Take advantage of the summertime heat and take the temperature on your supplier collaboration with these five essential questions.
There is a hitch in the collaboration, things are happening WAY too slowly, and the only solution seems to be a new tender. But hold on a second, before you send your supplier packing – there might be a better and more effective solution to your problem. This solution, however, requires an extremely honest analysis – of both your supplier, yourselves and your supplier collaboration!
You still have time to turn the ship around
We often see that collaborations veer off track at some point in the contract-stage. And this is actually rarely 100% the fault of the supplier. So, even though it may be tempting to completely blame your supplier, it can often be beneficial to look yourself in the mirror – otherwise you risk that your previous issues stick around for the next supplier contract. Before drawing the ‘tender-card’, you should therefore ask yourself these 5 questions about your collaboration. Because you can most likely get it back on track again!
- Does the contract match your needs?
Have your current needs changed substantially after your entered into your contract? Most businesses’ needs change over a contract period, and it is therefore a good idea to create a contract which can change to match the needs of your organization. If you experience that the supplier has a hard time fulfilling a delivery, then consider if this is because the contract needs to be tailored to fit new demands or delivery methods from the supplier. Maybe your current situation entails that the contractual description of the collaborating organization is no longer applicable to the collaboration you want now?
- Are you getting the most out of your meetings?
Are you getting something out of your meetings together? There can be many reasons why a meeting can feel like wasted time, and preparation and communication often plays a huge part. Make sure that you send out satisfactory materials prior to the meetings and far enough in advance enough that both parties can show up well-prepared. Furthermore, you need to make sure keep a record of your meetings, which clearly states, which decisions were made, and which claims need to be resolved – by whom and when. When doing this, it is also a good idea to consider, if you are utilizing the opportunity for escalation in a responsible and effective way, so you can avoid delays caused by things such as being too slow with handing over problems to the people with the power to make decisions.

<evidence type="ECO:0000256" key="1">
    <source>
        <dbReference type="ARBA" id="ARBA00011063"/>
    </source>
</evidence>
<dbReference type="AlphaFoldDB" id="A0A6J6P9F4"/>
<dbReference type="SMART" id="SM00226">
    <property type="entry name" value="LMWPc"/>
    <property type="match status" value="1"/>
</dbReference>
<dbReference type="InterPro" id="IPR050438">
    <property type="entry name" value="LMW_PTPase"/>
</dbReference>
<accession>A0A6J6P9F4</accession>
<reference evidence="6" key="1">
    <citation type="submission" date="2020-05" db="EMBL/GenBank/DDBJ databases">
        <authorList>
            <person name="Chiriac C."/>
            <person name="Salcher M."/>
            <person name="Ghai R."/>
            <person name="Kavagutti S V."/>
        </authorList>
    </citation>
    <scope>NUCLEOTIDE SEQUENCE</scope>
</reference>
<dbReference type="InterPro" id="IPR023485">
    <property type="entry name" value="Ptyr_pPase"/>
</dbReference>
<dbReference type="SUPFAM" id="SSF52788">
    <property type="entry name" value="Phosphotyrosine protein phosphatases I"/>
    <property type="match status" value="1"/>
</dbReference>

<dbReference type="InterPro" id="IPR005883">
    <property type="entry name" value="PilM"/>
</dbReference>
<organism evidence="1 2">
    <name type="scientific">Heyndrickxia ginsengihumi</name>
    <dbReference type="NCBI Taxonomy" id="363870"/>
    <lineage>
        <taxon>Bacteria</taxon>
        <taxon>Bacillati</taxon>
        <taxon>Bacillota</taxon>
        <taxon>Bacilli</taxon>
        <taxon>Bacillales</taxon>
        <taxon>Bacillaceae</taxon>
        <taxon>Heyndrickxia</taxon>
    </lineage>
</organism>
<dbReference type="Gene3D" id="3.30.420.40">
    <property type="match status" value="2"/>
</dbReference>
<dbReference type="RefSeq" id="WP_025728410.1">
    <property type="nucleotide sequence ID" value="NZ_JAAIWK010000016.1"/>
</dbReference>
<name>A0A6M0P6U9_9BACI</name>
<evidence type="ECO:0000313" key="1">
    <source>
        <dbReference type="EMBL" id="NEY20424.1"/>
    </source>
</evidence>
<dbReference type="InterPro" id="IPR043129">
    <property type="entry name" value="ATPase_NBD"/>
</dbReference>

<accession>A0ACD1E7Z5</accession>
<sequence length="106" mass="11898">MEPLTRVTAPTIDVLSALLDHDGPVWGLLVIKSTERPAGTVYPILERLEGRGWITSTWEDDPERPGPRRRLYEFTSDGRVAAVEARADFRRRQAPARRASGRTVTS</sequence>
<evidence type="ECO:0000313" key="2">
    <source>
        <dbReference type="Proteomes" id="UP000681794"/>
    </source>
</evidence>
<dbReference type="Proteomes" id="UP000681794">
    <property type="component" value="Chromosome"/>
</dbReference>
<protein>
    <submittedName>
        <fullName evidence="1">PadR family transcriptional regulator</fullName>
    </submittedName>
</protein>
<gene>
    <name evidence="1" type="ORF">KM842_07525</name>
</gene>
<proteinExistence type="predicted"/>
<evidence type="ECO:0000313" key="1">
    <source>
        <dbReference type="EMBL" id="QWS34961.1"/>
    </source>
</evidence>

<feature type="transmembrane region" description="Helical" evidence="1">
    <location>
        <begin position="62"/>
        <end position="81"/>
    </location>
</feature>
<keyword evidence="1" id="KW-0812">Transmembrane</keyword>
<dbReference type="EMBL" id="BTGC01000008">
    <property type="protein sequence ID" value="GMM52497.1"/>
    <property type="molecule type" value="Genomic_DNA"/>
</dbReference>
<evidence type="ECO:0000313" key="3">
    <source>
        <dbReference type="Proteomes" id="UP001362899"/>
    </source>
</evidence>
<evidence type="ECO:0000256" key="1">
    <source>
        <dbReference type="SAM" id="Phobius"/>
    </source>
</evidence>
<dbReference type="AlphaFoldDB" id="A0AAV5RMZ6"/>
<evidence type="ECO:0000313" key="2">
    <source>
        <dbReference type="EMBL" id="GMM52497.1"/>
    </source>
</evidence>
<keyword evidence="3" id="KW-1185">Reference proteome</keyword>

- Do you have the right people on board?
It can be hard to keep track of things, if either you or your supplier have replaced key people several times throughout your collaborative process. For this reason, it is a good idea to examine both the technical and commercial roles. Are the necessary competencies present, both in your supplier and yourself? Can education or attachment of a mentor or senior-competency quickly raise the competence level, where it is needed?
- Are you utilizing your supplier’s full potential?
Are you actively using your supplier’s competencies for things like making changes to your delivery set-up? These could include ‘continuous improvements’, application of new technology, yearly inspiration workshops, different modes of delivery etc. And while you are in the process of evaluating your agreements, you should check, if there are any services in the agreement you could benefit from avoiding, because they can be solved better elsewhere. Or conversely, if there are any areas you could benefit from adding to your agreement, because your supplier has turned out to really excel in that particular area.
- Is the contract still advantageous to the supplier?
There is a reason we call it a collaboration. Both parties have to gain value from it. So, if you sense that there is a problem, this may be because your contract is not advantageous to your supplier – or maybe it involves a downright loss? This can sometimes be due to an increase or decrease in the consumption of certain elements, or due to deliverables being expired or new services having been introduced. Consider, if the agreed-upon price elements have become a hindrance to both parties viewing the agreement as economically attractive. Does it make sense to renegotiate elements of the agreement, so it better reflects the expense-picture the supplier has, and that you are paying for?